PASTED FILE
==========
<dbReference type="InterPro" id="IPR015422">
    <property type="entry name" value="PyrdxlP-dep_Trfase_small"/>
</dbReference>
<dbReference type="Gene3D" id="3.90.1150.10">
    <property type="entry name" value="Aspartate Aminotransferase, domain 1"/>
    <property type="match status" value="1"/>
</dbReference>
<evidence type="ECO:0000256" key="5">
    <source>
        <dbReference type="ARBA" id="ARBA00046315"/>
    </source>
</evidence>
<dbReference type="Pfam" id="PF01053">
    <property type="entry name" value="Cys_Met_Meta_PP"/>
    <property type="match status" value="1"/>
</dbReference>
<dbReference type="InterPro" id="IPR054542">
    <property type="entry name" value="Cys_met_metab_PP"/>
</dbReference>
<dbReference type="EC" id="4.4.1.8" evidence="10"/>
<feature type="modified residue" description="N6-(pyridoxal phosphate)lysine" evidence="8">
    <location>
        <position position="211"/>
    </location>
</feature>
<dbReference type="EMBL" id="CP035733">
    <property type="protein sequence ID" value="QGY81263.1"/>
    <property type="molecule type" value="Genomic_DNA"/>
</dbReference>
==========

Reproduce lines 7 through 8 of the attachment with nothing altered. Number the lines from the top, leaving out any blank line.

</dbReference>
<evidence type="ECO:0000256" key="5">